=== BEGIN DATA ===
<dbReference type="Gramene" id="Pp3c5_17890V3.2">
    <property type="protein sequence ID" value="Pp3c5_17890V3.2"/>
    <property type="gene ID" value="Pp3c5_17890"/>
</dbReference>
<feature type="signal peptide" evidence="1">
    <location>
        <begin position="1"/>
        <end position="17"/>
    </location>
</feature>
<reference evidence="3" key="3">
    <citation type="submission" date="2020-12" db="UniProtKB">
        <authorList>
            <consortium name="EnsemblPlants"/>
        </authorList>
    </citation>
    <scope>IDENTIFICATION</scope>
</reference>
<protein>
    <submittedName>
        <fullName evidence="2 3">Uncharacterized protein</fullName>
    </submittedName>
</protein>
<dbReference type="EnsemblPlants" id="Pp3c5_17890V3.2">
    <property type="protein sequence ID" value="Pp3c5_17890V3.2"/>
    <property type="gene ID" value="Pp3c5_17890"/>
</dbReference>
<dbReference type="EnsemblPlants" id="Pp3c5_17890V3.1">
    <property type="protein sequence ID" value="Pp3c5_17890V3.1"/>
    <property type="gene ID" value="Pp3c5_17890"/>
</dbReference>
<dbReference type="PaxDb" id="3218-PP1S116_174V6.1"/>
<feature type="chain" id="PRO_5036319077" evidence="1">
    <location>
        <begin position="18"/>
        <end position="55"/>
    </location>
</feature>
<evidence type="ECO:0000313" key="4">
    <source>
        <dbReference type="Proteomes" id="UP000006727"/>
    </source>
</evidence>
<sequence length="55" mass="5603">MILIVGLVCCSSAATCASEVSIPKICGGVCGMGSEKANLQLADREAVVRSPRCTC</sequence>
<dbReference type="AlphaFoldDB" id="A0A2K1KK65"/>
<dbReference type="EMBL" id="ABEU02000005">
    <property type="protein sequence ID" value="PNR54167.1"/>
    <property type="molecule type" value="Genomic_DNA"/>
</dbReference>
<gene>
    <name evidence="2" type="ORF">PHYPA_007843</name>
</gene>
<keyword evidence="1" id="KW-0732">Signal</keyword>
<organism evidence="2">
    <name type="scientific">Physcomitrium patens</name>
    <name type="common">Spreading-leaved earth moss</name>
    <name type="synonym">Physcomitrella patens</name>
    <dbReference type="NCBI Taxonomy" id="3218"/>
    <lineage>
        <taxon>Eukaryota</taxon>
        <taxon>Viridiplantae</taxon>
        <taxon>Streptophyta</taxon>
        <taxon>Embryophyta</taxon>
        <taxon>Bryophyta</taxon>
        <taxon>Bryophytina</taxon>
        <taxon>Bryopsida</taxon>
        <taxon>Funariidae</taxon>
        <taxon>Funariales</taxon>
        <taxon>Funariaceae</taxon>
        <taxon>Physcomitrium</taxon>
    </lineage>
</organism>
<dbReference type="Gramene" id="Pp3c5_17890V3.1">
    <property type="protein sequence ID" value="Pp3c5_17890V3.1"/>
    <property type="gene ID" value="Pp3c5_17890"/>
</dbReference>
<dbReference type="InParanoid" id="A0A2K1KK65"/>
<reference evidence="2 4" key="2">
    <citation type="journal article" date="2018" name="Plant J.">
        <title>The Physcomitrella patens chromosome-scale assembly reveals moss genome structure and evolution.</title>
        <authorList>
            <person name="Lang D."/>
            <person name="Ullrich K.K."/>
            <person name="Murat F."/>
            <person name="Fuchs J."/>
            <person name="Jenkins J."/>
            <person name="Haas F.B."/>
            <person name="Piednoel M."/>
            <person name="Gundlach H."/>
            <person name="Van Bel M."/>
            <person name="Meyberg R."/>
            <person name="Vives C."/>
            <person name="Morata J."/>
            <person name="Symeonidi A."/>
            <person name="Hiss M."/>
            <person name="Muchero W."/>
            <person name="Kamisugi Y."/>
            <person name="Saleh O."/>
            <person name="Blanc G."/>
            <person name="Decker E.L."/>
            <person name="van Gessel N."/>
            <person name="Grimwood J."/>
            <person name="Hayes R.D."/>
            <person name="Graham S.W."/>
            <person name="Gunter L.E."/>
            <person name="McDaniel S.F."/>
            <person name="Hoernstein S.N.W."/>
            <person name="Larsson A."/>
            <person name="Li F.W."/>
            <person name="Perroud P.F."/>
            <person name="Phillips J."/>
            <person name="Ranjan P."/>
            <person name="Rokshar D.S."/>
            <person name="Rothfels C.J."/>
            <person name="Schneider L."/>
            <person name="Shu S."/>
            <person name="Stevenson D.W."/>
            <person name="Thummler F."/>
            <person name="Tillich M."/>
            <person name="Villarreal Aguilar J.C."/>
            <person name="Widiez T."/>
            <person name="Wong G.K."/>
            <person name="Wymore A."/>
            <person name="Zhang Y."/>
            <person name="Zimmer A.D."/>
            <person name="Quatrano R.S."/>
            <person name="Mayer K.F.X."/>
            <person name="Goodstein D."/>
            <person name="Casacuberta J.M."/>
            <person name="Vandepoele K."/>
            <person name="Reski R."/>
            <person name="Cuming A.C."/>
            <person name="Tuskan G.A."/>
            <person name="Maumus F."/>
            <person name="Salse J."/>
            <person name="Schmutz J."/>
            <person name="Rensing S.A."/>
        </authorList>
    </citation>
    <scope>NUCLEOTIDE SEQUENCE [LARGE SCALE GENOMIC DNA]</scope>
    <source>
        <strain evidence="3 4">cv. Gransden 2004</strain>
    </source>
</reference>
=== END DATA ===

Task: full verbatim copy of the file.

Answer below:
<dbReference type="Gramene" id="Pp3c5_17890V3.2">
    <property type="protein sequence ID" value="Pp3c5_17890V3.2"/>
    <property type="gene ID" value="Pp3c5_17890"/>
</dbReference>
<feature type="signal peptide" evidence="1">
    <location>
        <begin position="1"/>
        <end position="17"/>
    </location>
</feature>
<reference evidence="3" key="3">
    <citation type="submission" date="2020-12" db="UniProtKB">
        <authorList>
            <consortium name="EnsemblPlants"/>
        </authorList>
    </citation>
    <scope>IDENTIFICATION</scope>
</reference>
<protein>
    <submittedName>
        <fullName evidence="2 3">Uncharacterized protein</fullName>
    </submittedName>
</protein>
<dbReference type="EnsemblPlants" id="Pp3c5_17890V3.2">
    <property type="protein sequence ID" value="Pp3c5_17890V3.2"/>
    <property type="gene ID" value="Pp3c5_17890"/>
</dbReference>
<dbReference type="EnsemblPlants" id="Pp3c5_17890V3.1">
    <property type="protein sequence ID" value="Pp3c5_17890V3.1"/>
    <property type="gene ID" value="Pp3c5_17890"/>
</dbReference>
<dbReference type="PaxDb" id="3218-PP1S116_174V6.1"/>
<feature type="chain" id="PRO_5036319077" evidence="1">
    <location>
        <begin position="18"/>
        <end position="55"/>
    </location>
</feature>
<evidence type="ECO:0000313" key="4">
    <source>
        <dbReference type="Proteomes" id="UP000006727"/>
    </source>
</evidence>
<sequence length="55" mass="5603">MILIVGLVCCSSAATCASEVSIPKICGGVCGMGSEKANLQLADREAVVRSPRCTC</sequence>
<dbReference type="AlphaFoldDB" id="A0A2K1KK65"/>
<dbReference type="EMBL" id="ABEU02000005">
    <property type="protein sequence ID" value="PNR54167.1"/>
    <property type="molecule type" value="Genomic_DNA"/>
</dbReference>
<gene>
    <name evidence="2" type="ORF">PHYPA_007843</name>
</gene>
<keyword evidence="1" id="KW-0732">Signal</keyword>
<organism evidence="2">
    <name type="scientific">Physcomitrium patens</name>
    <name type="common">Spreading-leaved earth moss</name>
    <name type="synonym">Physcomitrella patens</name>
    <dbReference type="NCBI Taxonomy" id="3218"/>
    <lineage>
        <taxon>Eukaryota</taxon>
        <taxon>Viridiplantae</taxon>
        <taxon>Streptophyta</taxon>
        <taxon>Embryophyta</taxon>
        <taxon>Bryophyta</taxon>
        <taxon>Bryophytina</taxon>
        <taxon>Bryopsida</taxon>
        <taxon>Funariidae</taxon>
        <taxon>Funariales</taxon>
        <taxon>Funariaceae</taxon>
        <taxon>Physcomitrium</taxon>
    </lineage>
</organism>
<dbReference type="Gramene" id="Pp3c5_17890V3.1">
    <property type="protein sequence ID" value="Pp3c5_17890V3.1"/>
    <property type="gene ID" value="Pp3c5_17890"/>
</dbReference>
<dbReference type="InParanoid" id="A0A2K1KK65"/>
<reference evidence="2 4" key="2">
    <citation type="journal article" date="2018" name="Plant J.">
        <title>The Physcomitrella patens chromosome-scale assembly reveals moss genome structure and evolution.</title>
        <authorList>
            <person name="Lang D."/>
            <person name="Ullrich K.K."/>
            <person name="Murat F."/>
            <person name="Fuchs J."/>
            <person name="Jenkins J."/>
            <person name="Haas F.B."/>
            <person name="Piednoel M."/>
            <person name="Gundlach H."/>
            <person name="Van Bel M."/>
            <person name="Meyberg R."/>
            <person name="Vives C."/>
            <person name="Morata J."/>
            <person name="Symeonidi A."/>
            <person name="Hiss M."/>
            <person name="Muchero W."/>
            <person name="Kamisugi Y."/>
            <person name="Saleh O."/>
            <person name="Blanc G."/>
            <person name="Decker E.L."/>
            <person name="van Gessel N."/>
            <person name="Grimwood J."/>
            <person name="Hayes R.D."/>
            <person name="Graham S.W."/>
            <person name="Gunter L.E."/>
            <person name="McDaniel S.F."/>
            <person name="Hoernstein S.N.W."/>
            <person name="Larsson A."/>
            <person name="Li F.W."/>
            <person name="Perroud P.F."/>
            <person name="Phillips J."/>
            <person name="Ranjan P."/>
            <person name="Rokshar D.S."/>
            <person name="Rothfels C.J."/>
            <person name="Schneider L."/>
            <person name="Shu S."/>
            <person name="Stevenson D.W."/>
            <person name="Thummler F."/>
            <person name="Tillich M."/>
            <person name="Villarreal Aguilar J.C."/>
            <person name="Widiez T."/>
            <person name="Wong G.K."/>
            <person name="Wymore A."/>
            <person name="Zhang Y."/>
            <person name="Zimmer A.D."/>
            <person name="Quatrano R.S."/>
            <person name="Mayer K.F.X."/>
            <person name="Goodstein D."/>
            <person name="Casacuberta J.M."/>
            <person name="Vandepoele K."/>
            <person name="Reski R."/>
            <person name="Cuming A.C."/>
            <person name="Tuskan G.A."/>
            <person name="Maumus F."/>
            <person name="Salse J."/>
            <person name="Schmutz J."/>
            <person name="Rensing S.A."/>
        </authorList>
    </citation>
    <scope>NUCLEOTIDE SEQUENCE [LARGE SCALE GENOMIC DNA]</scope>
    <source>
        <strain evidence="3 4">cv. Gransden 2004</strain>
    </source>
</reference>